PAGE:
Hound Dog Breeds
The Afghan dog is originally from Afghanistan. The breed dates back over 5,000 years or so. Evidence of this has been found in pictographic engravings discovered on ancient tablets.
Among the members of the hound dog breeds, the Afghan is decidedly one of the more exotic in appearance. His long and lustrous flowing coat combined with an eastern facial expression, never fails to draw attention.
This breed is classified as a sighthound and has been used to hunt both very large and small game, and also for herding and watching over livestock.
Although the Afghan hound that is most often seen in America, is of the bigger muscled and long-coated type that lived in mountainous regions, there is evidence of another variety that is short in coat and thinner, that inhabited the desert terrains.
In addition to being a great looking dog, this breed has proven to be very versatile
and can frequently be seen at dog shows, competing successfully in comformance, agility, coursing
The Afghan's appearance is both slender, athletic and elegant. Standing 25-27 inches and weighting 50-60 pounds, this real-looking hound is most often seen in a sand colored coat. Some other coat colors of the breed are: fawn, gold, cream, gray, white, gold, brindle and tricolor.
Coat and Care:
The glamorous good looks of this breed are all about its long flowing coat. However, this does not
come without a price!
Weekly bathing and grooming is recommended to minimize tangles and matting.
In addition, daily combing
and brushing with the right brush
is necessary to keep this beautiful hound coat looking its best.
Care should be taken never to brush a coat that is dirty, as it will become damaged. Expect
to spend at least 15 minutes grooming time every day. Shedding is about average for this breed. An excellent coat conditioner and protector that helps repel dirt is Ice on Ice
. Makes brushing easier too and also has sunscreen!
A tube-like head covering called a snood is a must-have accessory for mealtimes to keep the ears and hair out of the food.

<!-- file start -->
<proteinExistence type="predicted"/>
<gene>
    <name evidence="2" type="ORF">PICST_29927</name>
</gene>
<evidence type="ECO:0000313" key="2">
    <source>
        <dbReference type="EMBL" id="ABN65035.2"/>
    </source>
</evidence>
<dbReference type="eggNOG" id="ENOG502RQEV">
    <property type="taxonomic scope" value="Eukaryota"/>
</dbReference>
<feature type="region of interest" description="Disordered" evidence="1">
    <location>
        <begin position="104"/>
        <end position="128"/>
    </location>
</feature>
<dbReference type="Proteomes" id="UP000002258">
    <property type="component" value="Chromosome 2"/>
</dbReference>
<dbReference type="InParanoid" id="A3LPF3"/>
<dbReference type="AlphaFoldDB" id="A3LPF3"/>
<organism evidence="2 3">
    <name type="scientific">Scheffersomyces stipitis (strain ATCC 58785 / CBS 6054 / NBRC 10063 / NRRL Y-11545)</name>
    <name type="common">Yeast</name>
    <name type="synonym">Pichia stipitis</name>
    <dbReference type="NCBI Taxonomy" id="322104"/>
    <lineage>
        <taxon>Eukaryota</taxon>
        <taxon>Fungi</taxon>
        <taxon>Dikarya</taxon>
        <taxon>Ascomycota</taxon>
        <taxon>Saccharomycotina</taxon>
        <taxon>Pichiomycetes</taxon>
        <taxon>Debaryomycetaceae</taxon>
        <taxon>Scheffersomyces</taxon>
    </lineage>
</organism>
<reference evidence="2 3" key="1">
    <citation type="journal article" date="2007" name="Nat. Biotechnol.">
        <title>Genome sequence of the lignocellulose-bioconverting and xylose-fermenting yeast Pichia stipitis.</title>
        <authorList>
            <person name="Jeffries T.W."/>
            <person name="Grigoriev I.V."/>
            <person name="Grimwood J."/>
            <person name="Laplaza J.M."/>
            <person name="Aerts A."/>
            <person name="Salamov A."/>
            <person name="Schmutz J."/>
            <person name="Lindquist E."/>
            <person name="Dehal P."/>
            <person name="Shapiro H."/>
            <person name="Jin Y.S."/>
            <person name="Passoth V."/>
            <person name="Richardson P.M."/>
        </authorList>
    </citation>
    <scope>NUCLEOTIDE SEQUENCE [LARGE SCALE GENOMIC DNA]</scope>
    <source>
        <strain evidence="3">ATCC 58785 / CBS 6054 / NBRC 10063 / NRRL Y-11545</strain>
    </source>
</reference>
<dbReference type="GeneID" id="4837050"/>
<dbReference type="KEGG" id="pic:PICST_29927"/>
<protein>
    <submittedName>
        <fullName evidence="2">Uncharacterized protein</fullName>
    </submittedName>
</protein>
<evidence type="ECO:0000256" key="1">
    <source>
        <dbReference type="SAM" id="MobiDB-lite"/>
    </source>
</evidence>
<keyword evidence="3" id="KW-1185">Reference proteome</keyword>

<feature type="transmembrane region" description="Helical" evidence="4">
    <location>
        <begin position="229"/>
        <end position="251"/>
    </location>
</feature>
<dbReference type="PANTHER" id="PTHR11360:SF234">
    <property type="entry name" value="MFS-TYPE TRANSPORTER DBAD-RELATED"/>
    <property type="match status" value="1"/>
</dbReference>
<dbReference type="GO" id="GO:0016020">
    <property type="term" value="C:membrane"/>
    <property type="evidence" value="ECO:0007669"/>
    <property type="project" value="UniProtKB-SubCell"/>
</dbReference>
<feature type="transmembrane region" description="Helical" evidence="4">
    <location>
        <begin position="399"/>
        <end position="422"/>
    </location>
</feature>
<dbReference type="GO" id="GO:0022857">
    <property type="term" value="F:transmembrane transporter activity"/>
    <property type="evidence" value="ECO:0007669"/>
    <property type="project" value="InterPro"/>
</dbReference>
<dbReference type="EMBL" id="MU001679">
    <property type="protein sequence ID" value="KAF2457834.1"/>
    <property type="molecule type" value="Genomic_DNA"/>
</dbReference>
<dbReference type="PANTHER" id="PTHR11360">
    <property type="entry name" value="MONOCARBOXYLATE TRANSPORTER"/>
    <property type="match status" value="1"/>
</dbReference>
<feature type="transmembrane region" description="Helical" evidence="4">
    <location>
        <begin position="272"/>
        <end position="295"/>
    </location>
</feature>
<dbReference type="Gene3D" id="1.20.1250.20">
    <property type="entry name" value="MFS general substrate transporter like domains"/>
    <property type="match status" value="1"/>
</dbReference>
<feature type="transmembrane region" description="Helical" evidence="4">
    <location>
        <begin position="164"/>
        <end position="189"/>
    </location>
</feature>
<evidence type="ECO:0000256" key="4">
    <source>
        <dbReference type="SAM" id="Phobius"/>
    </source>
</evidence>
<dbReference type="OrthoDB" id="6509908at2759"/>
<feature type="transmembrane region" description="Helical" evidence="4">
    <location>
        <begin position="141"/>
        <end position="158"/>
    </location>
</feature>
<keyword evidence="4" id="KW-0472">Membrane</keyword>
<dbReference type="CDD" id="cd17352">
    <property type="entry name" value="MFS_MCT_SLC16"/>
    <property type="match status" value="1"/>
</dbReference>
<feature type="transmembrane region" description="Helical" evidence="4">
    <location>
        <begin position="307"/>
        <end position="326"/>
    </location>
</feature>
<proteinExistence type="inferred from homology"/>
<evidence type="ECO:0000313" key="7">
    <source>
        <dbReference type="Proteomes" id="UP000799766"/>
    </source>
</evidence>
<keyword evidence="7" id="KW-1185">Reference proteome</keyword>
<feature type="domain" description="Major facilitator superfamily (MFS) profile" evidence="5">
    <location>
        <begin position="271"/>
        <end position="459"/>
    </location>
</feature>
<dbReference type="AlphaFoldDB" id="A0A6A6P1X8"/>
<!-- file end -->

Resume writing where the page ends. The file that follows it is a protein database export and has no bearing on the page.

Potential owners should have a realistic understanding of the grooming needs before acquiring an Afghan dog. Their coats will get matted without regular attention.
Personality and Traits:
While the Afghan dog appears to be aloof around strangers, this is just part of its cautious nature, but it also means that early socialization is very important.
Overall, Afghans are non-aggressive gentle dogs, both affectionate and sensitive, that enjoy getting attention. They make good watchdogs.
Training can be quite a challenge because this breed can be stubborn and very sensitive to any sign of harshness. If you learn some dog training techniques and can apply them in a kindly and patient way, you'll be off to a good start. They really are quite intelligent and can learn almost anything - patience will help break down any resistence to learning.
It should also be kept in mind, from a training standpoint, that the hunting
background of the breed has brought about a dog that is an independent thinker. What this means to owners is the importance of establishing "pack leader" dominance early on in a positive and non-harsh way.
When it comes to housetraining, this will be easier if you mark an outside area with their urine - remember
they are hounds and will easily sniff out the right spot.
Afghans need exercise - LOTS of it! They love to run and need to be able to do this for
extended periods each day. If you are an active runner, this dog will be an ideal running partner
Additionally, they should also have a big yard in which to exercise. It would be unfair to
have this dog if owners do not have the time for plenty of vigorous exercise. They generally get along
OK with other dogs in household.
Not suitable for apartment living. This is a very large dog breed that needs adequate space to move
around, plus a large outdoor area where they can romp and play.
These dogs do best with older children that have learned respect for animals and will not try to provoke or tease them.
Although the Afghan dog has been used successfully as a therapy breed in hospitals, they are not suitable for elderly
or sedentary owners that have no way of providing the high level of exercise they need.
Afghan Hounds, World Of Dogs
History of the breed, show dog information for the
experienced fancier, and very importantly a chapter on grooming the long silky coat. Other
sections on lure coursing and racing. Lots of full color photos.
Afghan Dog (KCB)
Breed history, tips on puppy selection, feeding, training, health care and behavior. Advice
on preparing for the puppy, housetraining and avoiding puppy problems. Many color pictures.
Hound Dog Breeds
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